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Catalan former leader forms new party a year after independence bid

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Catalan former leader forms new party a year after independence bid
Former Catalan regional president Carles Puigdemont waves to people from a screen during the founding convention of the new Catalan separatist party 'Crida Nacional' (National Call) in Manresa. Photo:
07:53 CET+01:00
A year after threatening the unity of Spain with an attempt to declare independence, the former Catalan president Carles Puigdemont launched a new party on Saturday, as he tries to rally separatists from his base in Belgium.
The new group, named "The Call", held a founding congress Saturday evening, marking the one year anniversary of the secession push, but it has struggled to attract a groundswell of  support, with some allies languishing in Spanish jails and others choosing a more moderate political path. 
   
The meeting of Puigdemont's new party was held in the pro-independence town of Manresa, in the centre of Catalonia, near to the prison where independence leaders are being held.  
   
"A year ago we decided that we would continue the fight, whatever the conditions and circumstances, and that we would commit ourselves to building a better country, a republic," said Puigdemont said in Brussels of the new party.
   
In a speech relayed on a giant screen to his supporters, he alluded to divisions within the separatist camp, insisting on "moving forward united" rather than apportioning blame.
   
However many of his former allies who have adopted more moderate and pragmatic positions have refused to join the new party.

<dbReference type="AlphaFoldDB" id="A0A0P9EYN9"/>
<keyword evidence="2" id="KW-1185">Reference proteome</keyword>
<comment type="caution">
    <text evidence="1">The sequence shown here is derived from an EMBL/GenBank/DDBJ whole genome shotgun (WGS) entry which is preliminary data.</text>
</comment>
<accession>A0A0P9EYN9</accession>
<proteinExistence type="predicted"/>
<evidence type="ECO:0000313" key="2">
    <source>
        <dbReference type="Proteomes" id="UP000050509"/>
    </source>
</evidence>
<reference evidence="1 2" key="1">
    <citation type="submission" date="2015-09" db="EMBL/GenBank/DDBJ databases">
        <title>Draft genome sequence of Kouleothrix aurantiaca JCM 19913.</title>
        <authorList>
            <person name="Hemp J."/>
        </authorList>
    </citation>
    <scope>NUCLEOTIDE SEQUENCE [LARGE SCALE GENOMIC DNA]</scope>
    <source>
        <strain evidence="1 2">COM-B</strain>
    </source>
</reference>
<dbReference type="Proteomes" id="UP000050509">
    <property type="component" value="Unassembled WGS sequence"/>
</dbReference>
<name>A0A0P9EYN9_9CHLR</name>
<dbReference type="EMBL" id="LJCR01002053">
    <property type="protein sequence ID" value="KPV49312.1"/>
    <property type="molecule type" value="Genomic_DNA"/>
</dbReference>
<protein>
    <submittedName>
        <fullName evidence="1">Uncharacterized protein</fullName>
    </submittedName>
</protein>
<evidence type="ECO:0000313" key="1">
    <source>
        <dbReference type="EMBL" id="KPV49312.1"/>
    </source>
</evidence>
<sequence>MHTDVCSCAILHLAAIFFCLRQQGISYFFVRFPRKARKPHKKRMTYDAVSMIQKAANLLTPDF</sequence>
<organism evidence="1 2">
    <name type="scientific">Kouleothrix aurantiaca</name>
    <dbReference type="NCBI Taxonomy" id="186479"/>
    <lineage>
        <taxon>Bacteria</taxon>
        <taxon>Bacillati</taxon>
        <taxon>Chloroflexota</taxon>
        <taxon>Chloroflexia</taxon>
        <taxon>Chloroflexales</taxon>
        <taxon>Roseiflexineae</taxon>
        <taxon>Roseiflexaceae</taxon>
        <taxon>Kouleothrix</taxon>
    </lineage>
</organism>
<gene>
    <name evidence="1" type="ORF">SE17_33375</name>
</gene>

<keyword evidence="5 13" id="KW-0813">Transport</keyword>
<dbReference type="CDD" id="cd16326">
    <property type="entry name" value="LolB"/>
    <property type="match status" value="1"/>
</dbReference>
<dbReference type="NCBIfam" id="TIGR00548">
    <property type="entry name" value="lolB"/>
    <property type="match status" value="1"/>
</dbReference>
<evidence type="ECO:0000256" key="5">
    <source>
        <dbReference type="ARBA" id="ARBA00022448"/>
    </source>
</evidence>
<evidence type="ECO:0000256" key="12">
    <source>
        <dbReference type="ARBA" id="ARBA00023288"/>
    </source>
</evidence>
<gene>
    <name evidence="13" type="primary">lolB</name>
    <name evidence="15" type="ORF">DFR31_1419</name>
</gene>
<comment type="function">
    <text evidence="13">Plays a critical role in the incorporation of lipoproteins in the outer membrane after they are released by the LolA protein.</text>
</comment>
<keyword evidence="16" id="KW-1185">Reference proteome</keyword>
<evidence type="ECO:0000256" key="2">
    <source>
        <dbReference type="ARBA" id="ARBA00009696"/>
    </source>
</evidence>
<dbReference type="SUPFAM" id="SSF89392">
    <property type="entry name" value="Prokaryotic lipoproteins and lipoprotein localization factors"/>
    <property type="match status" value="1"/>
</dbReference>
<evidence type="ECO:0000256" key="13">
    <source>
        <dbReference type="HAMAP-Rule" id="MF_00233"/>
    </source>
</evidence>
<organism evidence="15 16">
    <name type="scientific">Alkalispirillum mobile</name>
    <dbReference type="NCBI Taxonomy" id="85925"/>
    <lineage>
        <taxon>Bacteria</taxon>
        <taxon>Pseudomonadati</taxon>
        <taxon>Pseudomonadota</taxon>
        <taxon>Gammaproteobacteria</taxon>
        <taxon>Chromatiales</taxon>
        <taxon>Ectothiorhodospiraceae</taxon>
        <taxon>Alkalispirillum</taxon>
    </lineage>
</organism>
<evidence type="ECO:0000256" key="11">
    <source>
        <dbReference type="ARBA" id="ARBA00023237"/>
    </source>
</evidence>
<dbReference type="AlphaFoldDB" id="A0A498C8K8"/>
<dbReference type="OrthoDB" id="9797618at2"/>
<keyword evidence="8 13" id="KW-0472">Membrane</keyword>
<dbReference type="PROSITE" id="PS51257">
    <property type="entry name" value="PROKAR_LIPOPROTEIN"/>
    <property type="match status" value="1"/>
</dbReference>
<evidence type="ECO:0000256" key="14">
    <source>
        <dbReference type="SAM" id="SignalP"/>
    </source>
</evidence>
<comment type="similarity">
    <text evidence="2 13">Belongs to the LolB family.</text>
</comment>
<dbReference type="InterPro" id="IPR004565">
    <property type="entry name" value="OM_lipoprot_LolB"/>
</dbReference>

The current Catalan leader Quim Torra, in a sombre televised address to mark the October 27, 2017 declaration of independence said "the year that separates us from this historic date did not unfold as we wished" but added that "turning back is not an option."
   
The independence declaration threw Spain into political turmoil, with the central government ousting Puigdemont, who then fled to Belgium, dissolving parliament and imposing direct control over the wealthy northeastern region.
   
Snap polls in December saw separatist parties once again win an absolute majority in the regional parliament. But Torra, who regularly seeks counsel from Puigdemont, presides over a Catalan government divided between those who back disobedience to advance the cause of independence and those who favour dialogue with new Spanish Prime Minister Pedro Sanchez. 
   
The trial of 18 former Catalan leaders over their role in the separatist push, expected to start in early 2019, helps to keep the separatist camp mobilised.
 
'Bittersweet'
 
Several dozen activists from the powerful grassroots separatist organisation ANC, which has previously staged massive pro-independence street protests in Barcelona, gathered at the city's regional administration offices in the rain on Saturday to demand the official publication of the independence declaration. 
   
"This anniversary is quite bittersweet, a day of great hope that did not materialise," said ANC president Elisenda Paluzie.
   
Later, more radical elements rallied in front of the regional government building, berating Torra for his cautious approach But their numbers never swelled beyond 200.
   
Their slogan: "One year of relinquishment, one year of submission, that is enough!"
   
Madrid continues to refuse to allow any referendum on self-determination in Catalonia, despite Sanchez's reliance on Catalan separatist parties to pass legislation.
   
This has helped further fracture the independence movement. Puigdemont is due to present a "Council of the Republic" -- a sort of Catalan government in exile in Belgium -- in the coming days aiming to rally 
support for a continued independence push. 
   
"We are not talking about a dream, we are talking about a reality, we are talking about the Catalan Republic," says a TV clip for the new party.
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